BOSTON -- The Astros told us this time would be different. That they were better prepared for a moment like this one when the stakes would again be large, the spotlight again bright.Here's the thing about that. Talk is cheap. There's no real simulation for testing poise and resolve. To
BOSTON -- The Astros told us this time would be different. That they were better prepared for a moment like this one when the stakes would again be large, the spotlight again bright.
Here's the thing about that. Talk is cheap. There's no real simulation for testing poise and resolve. To find out, there has to be a postseason game like the one the Astros won, 5-4, against the Red Sox at Fenway Park on Monday.
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It was played on a wet, uncomfortable day. The Astros led early and trailed late as the Red Sox threw everything they had at them, fighting desperately to keep their season alive.
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This is when teams are tested. This is when teams with a championship DNA separate themselves. In the end, this time was different for the Astros as they won a clinching Game 4 of an American League Division Series presented by Doosan and advanced to the AL Championship Series presented by Camping World. The Astros will host the Yankees in Game 1 on Friday.
"You don't know how different the playoffs are until you actually play in them," outfielder George Springer said. "It's a grind one run at a time, one inning at a time. It's really a different game."
Two years ago, when the Astros had a 6-2 lead on the Royals in what could have been a clinching Game 4 of the ALDS, they allowed the game to get away from them in the eighth inning. Kansas City put up five runs with some timely hitting while capitalizing on Houston miscues, most notably a botched double-play ball by Carlos Correa that led to two runs.
To say that the 9-6 loss to the Royals in that game -- and then a 7-2 defeat in Game 5 -- lingered in their hearts and minds for two years would not be accurate. These Astros simply have too much energy an confidence to dwell on such things.
"We came so close two years ago," pitcher Dallas Keuchel said. "And to finally finish it off this year, it's only the second step. But man, that second step feels so good. The young guys have learned from the older guys, and that's what it's going to take to win a championship."
The Astros always figured they would get back to this place and time. They thought it would be different when they did. Springer, Correa and Jose Altuve are older and wiser. Veterans like Josh Reddick, Carlos Beltran and Brian McCann have been added. Justin Verlander arrived on Aug. 31 and pitched 2 2/3 innings of relief on Monday.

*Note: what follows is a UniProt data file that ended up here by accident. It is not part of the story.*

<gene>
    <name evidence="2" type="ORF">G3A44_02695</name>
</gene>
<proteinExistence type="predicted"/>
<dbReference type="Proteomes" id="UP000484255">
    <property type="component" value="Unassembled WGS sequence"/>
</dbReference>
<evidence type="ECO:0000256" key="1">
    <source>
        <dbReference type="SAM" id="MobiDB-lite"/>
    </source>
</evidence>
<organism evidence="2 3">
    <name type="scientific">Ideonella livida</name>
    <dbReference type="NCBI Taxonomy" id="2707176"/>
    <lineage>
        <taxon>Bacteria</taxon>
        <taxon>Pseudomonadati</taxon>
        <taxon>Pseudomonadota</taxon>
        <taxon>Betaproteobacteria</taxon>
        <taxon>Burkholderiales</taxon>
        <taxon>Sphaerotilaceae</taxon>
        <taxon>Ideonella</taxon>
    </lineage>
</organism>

Verlander allowed what could have been a punch-to-the-gut, two-run home run from Red Sox outfielder Andrew Benintendi that turned a 2-1 lead into a 3-2 deficit in the fifth inning. The Red Sox nursed that 3-2 lead right into the eighth inning, getting 4 2/3 innings from their ace, Chris Sale.
That's when the Astros took control. Third baseman Alex Bregman led off the top of the eighth inning with a game-tying, momentum-changing home run off Sale.
"That was very emotional for our dugout," Astros manager A.J. Hinch said. "I think that Chris Sale had pitched so well for the entire stretch, [but] we did feel like he was tiring a little bit. But that doesn't make him easier to hit. So our guys just hung in there the whole time."
Bregman is 23 years old, and he had just been drafted out of LSU when the Astros and Royals played in that 2015 ALDS. He's part of how the Astros are different in '17.
"[Bench coach] Alex Cora came up to me and said, 'Hey, one at-bat, that's all that matters,'" Bregman said. "He said, 'Have some fun, play the game how you did the beginning of the series, just having fun.'"
Bregman homered on a Sale changeup in Game 1 and was sitting on another one. When he got it, he launched it over the Green Monster in left.
Everything changed right there. The Fenway Park crowd, roaring on every pitch earlier, went quiet. The Astros scored another run that inning, what turned out to be the game-winner, in the top of the ninth.
When it ended, the Astros mobbed one another in the middle of the diamond and then took the celebration inside. Yes, this time was different.
"So now, we have one more challenge ahead of us," Hinch said, "and then we'll continue to try to work towards our ultimate goal, which is to win the whole thing."
Richard Justice has been a reporter for MLB.com since 2011. Read his columns and follow him on Twitter at @RichardJustice.